I was having an end-of-the-semester lunch with my grad students last week, and I floated one theory: that women were reluctant to take their masks off because they weren't wearing any makeup underneath. The women nodded and said that they had become used to only putting on eye makeup, and that they would rather just leave their masks on than have to worry about doing their whole face (and then have it get messed up by the mask when they're inside anyway). I was honestly half-joking when I said that, but they seemed to take it pretty seriously. So that may have something to do with why we see more men than women maskless.

As for the continued prevalance of masks in general, I also wonder if people haven't simply been conditioned to wear masks and they feel awkward without them. This is different from social pressure--masks have simply become the new normal.

Anyway, I still believe that we will see the masks start to come off in greater numbers once the weather heats up. It's been pretty cool so far, but hit people with enough 30+ days in a row and that might be enough to overcome the social pressure, conditioning, etc. At this point, though, who knows? Time and again people prove me wrong.

Kevin Kim said...

Not being blessed or saddled with a significant other, I would never even think of the make-up thing. Interesting.

Charles said...

Well, being married has nothing to do with this theory of mine. HJ doesn't bother herself too much about makeup, nor does she wear a mask outside. It mostly came from observing student behavior on campus.

Kevin Kim said...

On my way to meet Tom this evening, I was extra-observant about what the women were doing with their faces. In the Jongno area, unlike along the bike paths, a higher percentage of people had masked up. But the ladies I saw, both masked and unmasked, seemed to be doing nothing out of the ordinary.

It occurred to me that the whole idea of going all day without making up (or only partially making up, as you noted) was a luxury for people who don't have to work every day, and since you deal with college students, their perspective on makeup might have been a bit skewed by their youth. From what I saw on the street this evening, the average amount of makeup on women's faces (at least the unmasked ones) seemed about normal. Or maybe I'm just unobservant. Or maybe the ladies do only partially make up while on their way to work, then do the rest once they're at the office or something. My mother used to do her makeup while riding to work with the friend and coworker who would pick her up every day.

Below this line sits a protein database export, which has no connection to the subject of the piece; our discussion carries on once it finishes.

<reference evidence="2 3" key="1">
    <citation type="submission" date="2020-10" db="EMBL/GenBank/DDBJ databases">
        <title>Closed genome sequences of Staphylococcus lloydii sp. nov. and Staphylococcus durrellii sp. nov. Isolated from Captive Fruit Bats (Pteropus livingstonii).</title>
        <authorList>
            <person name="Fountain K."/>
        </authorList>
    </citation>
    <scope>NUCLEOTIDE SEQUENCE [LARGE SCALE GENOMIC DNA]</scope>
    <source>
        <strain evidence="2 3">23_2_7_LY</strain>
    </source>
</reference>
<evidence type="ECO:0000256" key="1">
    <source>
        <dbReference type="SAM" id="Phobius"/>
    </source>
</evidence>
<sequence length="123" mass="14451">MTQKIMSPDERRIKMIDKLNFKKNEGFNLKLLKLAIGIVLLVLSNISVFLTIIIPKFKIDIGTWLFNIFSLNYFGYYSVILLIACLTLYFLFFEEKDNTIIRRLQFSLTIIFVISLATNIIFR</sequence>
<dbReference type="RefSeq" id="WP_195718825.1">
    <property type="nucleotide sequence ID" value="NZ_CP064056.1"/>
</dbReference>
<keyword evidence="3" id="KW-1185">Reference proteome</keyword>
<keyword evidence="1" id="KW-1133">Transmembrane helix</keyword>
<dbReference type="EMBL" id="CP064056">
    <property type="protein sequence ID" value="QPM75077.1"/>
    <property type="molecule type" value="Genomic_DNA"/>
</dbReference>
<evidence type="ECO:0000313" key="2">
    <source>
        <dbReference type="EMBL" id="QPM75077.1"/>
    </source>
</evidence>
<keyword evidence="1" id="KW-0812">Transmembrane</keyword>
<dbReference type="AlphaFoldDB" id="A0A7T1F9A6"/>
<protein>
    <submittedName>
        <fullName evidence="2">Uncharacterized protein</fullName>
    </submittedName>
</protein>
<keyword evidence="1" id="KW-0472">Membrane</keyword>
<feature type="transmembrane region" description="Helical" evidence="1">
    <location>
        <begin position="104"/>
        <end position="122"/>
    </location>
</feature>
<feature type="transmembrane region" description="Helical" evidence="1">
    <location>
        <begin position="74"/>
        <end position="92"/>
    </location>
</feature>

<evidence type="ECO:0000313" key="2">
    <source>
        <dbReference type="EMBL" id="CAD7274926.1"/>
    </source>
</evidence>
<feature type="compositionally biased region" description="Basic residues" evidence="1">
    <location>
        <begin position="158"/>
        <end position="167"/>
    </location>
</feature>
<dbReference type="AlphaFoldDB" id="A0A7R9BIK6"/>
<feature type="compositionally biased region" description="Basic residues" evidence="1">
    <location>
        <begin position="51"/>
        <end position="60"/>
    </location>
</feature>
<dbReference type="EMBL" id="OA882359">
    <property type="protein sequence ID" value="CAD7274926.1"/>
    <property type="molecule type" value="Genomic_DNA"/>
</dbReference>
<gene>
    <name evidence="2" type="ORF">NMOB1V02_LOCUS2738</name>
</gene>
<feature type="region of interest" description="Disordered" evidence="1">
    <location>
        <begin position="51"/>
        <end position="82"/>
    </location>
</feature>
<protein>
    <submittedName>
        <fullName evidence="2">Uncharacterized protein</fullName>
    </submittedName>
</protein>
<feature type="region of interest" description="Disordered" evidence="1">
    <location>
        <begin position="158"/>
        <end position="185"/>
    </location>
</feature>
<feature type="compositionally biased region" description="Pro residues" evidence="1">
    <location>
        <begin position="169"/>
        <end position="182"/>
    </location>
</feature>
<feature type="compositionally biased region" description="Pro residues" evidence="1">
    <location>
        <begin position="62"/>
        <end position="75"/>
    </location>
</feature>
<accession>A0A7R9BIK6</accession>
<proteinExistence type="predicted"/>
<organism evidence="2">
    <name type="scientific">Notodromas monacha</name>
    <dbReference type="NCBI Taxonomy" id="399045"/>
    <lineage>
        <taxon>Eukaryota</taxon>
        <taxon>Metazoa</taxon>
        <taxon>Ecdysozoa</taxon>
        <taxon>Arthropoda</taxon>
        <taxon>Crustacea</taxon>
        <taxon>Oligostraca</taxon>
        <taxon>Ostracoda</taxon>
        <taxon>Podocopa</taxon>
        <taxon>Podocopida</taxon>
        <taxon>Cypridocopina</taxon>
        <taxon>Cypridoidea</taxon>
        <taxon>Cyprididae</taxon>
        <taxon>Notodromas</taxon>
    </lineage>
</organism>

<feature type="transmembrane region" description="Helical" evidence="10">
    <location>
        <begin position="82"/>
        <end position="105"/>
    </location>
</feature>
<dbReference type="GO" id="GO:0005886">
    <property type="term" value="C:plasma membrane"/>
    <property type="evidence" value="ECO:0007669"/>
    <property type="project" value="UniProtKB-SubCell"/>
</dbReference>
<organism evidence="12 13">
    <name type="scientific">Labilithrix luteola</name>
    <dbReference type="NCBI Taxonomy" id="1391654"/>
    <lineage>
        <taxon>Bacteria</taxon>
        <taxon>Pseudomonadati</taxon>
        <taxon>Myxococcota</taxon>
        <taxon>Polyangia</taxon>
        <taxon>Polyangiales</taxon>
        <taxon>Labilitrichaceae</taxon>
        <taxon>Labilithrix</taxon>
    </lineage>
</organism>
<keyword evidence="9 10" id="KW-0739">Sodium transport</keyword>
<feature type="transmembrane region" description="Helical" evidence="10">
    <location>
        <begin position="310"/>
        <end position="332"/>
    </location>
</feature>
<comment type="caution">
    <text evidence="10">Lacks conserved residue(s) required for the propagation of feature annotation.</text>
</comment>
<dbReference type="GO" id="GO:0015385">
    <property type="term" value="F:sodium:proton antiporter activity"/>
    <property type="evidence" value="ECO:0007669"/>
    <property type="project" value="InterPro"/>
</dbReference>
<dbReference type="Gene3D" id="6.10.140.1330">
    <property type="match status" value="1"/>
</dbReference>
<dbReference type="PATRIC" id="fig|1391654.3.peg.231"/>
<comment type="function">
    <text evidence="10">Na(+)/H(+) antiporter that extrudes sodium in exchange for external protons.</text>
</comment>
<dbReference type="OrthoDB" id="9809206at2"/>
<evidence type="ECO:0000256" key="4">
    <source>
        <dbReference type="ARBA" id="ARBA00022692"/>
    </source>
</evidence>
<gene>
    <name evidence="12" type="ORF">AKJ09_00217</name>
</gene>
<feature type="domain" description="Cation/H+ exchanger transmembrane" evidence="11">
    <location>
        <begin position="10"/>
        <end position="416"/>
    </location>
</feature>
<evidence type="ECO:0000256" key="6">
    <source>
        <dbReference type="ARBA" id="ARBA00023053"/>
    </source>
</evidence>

I mentioned the significant other because, since I lack one, it would just never occur to me to consider the feminine angle at all. But you're saying this has more to do with observed student behavior, not wifely behavior, so I guess... there we go.

John Mac said...

I've been keeping my eyes open to spot any trend to going maskless here. Unlike in Korea, it is still "the law" to mask up outside. In fact, the governor of the Cebu province issued a proclamation ending the mask mandate and was overruled by the national government 'rats in Manila. Anyway, I'd say maybe 25% of the Filipinos have had enough of the mask madness. When we were on the Jeepney ride the other day, all of us white folks went maskless, but no one said anything. Being a sheep seems to be part of the culture here, so unless they are explicitly told to unmask, I doubt the number will drop much lower.